"My wrist and hand hurt. I spend all day working on computers and then I come home and spend more time on a computer, usually playing video games."
Billing Timed Services
Q: I do not always use physical medicine services but in my state I do have a scope of practice that allows me to provide many of these services. I am trying to understand what "direct one-on-one patient contact" means in relation to physical medicine services.
Constructing Our Reality, Part 2
My last article discussed perception and its relationship to the primary channels. Before we get to the channels most commonly used to treat sensory disturbances, the small intestine and triple heater, we should first talk about the bladder channel.
Holistic Skin Care and Modern Technology
Anti-aging is a concept that we hear in reference to skin rejuvenation and growing older on a daily basis. Aging begins as soon as we are born; therefore "pro-aging" is embracing all stages of life gracefully, with vitality, wisdom, joy, and gratitude as the goal.
April, 2002, Vol. 02, Issue 04
The Korean Four Constitutional Types, Part II
By Barbra Esher, AOBTA CI. Dipl. ABT & Ac. (NCCAOM), LAc
Editor's note: Part I of this article appeared in the March issue of Massage Today, available on line at www.massagetoday.com/archives/2002/03/07.html.
There are many different paradigms for assessing fundamental characteristics in Chinese medicine.No one pattern can fit the bill for all people. Whichever system you use, it is important to carefully consider your clients' nature to select the most effective meridians on which to focus.
Last month, I talked about two of the four Korean constitutional types: taiyang and taiyin (greater yang and yin). These are both excess types, as seen by the word "greater" in their names. So for taiyang, we are looking at large amounts of yang, such as a lot of energy, action, aggression and forward motion. For taiyin, we are looking at great amounts of yin such as a soft, fleshiness, tumors, growths and stagnation. (See MT, February, 2002)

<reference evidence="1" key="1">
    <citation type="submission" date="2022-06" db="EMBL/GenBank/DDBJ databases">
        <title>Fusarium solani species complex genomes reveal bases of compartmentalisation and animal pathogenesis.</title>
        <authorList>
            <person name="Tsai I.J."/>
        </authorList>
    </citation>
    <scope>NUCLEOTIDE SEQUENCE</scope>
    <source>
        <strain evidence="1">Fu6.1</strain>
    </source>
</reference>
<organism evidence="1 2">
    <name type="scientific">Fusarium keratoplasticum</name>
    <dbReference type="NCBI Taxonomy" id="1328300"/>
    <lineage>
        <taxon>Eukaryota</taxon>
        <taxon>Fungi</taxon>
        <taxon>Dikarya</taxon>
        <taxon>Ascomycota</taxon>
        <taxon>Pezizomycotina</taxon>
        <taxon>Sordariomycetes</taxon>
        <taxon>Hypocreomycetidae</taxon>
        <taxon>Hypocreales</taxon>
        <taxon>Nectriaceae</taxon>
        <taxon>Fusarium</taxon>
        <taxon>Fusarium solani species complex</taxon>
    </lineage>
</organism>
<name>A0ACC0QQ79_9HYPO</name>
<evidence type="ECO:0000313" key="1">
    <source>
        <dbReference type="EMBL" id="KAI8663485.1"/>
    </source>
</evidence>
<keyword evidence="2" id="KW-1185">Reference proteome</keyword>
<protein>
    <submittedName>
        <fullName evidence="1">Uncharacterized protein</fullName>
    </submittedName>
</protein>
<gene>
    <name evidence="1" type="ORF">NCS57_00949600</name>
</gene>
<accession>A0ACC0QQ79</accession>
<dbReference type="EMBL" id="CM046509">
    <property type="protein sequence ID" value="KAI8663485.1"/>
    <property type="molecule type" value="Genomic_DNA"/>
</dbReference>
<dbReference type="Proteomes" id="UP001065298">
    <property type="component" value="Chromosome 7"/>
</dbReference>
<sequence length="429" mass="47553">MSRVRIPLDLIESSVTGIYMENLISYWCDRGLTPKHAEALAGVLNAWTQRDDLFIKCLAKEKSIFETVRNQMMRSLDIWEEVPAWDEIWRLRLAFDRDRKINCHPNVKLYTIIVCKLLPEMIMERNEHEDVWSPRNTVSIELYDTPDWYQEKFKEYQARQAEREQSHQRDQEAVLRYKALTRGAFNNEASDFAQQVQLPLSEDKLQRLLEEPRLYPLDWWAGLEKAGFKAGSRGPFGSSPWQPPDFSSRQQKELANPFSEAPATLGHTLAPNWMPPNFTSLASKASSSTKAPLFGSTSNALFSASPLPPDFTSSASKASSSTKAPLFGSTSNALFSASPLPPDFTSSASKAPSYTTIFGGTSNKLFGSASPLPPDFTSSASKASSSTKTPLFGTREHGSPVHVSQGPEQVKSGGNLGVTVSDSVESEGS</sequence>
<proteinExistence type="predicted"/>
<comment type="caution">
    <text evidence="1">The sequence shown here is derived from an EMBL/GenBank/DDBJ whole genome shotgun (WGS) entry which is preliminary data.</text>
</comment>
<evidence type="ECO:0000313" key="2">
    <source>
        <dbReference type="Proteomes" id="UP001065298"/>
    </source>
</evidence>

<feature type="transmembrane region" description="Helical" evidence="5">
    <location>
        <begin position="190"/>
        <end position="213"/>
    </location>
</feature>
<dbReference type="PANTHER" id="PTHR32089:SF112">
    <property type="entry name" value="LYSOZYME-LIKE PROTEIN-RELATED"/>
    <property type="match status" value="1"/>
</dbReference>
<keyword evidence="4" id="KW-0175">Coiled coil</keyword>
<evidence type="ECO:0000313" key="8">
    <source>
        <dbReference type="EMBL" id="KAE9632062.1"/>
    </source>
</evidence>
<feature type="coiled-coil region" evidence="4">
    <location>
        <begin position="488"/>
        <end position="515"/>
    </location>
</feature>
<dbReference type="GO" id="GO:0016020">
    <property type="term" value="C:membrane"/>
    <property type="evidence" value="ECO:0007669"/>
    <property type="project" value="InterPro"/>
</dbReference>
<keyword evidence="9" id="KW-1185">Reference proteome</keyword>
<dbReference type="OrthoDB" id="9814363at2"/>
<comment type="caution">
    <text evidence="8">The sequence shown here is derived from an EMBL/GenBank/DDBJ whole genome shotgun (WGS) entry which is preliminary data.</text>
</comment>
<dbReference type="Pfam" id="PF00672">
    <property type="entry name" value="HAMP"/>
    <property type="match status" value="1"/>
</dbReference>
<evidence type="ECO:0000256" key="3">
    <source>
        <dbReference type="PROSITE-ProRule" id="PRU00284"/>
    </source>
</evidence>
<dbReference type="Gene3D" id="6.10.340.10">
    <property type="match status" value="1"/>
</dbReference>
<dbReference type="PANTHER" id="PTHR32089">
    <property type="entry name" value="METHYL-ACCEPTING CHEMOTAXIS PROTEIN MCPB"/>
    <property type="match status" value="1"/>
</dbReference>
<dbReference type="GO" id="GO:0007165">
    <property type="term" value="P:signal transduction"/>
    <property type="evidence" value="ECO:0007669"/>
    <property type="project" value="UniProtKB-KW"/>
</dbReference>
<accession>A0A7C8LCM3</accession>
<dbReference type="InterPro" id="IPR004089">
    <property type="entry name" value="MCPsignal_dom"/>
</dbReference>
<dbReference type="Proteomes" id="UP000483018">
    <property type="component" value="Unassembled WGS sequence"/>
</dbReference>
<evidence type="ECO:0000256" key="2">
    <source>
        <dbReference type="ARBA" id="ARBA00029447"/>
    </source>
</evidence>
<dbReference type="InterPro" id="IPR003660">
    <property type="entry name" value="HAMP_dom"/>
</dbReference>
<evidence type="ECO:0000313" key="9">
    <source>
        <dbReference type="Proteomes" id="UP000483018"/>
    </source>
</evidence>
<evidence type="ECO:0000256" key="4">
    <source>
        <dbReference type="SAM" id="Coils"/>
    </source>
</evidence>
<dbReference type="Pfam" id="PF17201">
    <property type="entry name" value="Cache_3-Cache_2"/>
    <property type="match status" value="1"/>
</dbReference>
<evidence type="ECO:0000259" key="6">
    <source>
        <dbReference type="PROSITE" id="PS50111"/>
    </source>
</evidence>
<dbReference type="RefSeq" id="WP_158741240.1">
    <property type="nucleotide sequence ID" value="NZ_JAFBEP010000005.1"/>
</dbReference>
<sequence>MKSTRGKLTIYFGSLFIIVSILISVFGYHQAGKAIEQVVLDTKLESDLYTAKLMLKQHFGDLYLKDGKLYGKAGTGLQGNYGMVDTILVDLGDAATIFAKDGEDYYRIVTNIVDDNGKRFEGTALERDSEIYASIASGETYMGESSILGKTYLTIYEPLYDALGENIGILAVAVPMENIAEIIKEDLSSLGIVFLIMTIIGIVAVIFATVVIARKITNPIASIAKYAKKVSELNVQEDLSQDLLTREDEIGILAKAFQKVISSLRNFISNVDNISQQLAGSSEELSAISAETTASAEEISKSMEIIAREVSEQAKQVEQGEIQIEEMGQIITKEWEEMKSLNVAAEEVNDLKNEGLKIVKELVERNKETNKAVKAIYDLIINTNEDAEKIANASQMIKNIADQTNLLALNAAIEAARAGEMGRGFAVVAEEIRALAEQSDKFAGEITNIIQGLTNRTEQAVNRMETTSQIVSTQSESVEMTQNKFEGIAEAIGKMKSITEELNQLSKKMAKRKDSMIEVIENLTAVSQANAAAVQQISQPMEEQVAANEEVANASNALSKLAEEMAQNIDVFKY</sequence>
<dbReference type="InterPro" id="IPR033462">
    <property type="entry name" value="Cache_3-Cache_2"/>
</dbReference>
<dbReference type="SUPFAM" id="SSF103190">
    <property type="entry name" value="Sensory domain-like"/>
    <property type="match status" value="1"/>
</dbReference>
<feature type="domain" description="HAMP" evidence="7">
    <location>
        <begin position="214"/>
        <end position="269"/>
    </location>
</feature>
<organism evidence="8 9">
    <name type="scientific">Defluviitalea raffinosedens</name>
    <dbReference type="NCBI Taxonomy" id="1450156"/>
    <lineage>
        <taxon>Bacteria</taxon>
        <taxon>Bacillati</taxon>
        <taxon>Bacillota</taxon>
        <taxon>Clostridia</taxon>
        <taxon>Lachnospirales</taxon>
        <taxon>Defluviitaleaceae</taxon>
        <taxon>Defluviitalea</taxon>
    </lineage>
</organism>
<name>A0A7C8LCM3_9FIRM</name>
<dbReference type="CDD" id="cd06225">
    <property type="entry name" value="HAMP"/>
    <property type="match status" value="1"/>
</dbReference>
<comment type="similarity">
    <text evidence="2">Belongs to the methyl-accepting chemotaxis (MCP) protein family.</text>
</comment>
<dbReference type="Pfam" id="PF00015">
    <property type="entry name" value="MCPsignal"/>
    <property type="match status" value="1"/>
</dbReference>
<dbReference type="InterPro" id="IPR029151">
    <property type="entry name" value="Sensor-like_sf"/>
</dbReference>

This month, I will continue by describing the characteristics for shaoyang and shaoyin, (lesser yang and lesser yin) which are characterized by a relative deficiency.
Shaoyang -- Lesser Yang -- Gall Bladder and Triple Heater
The Gall Bladder and Triple Heater meridians are on the lateral aspect of the body: on both sides of the head and the middle yang meridians on the arms and legs. They move us in a side-to-side direction. Shaoyang helps us differentiate, "Should I go here or there?" Or as the Clash would say, "Should I stay or should I go?" Decision making, usually in the realm of the GB, can be supported with the TH because of their shaoyang relationship.
You are going to find that often shaoyang people have a small, wiry body type. They are very sinewy and always active. Their complexion has an olive tinge to it. They often have a bit of dark under their eyes from an underlying deficiency created by burning the candle at both ends.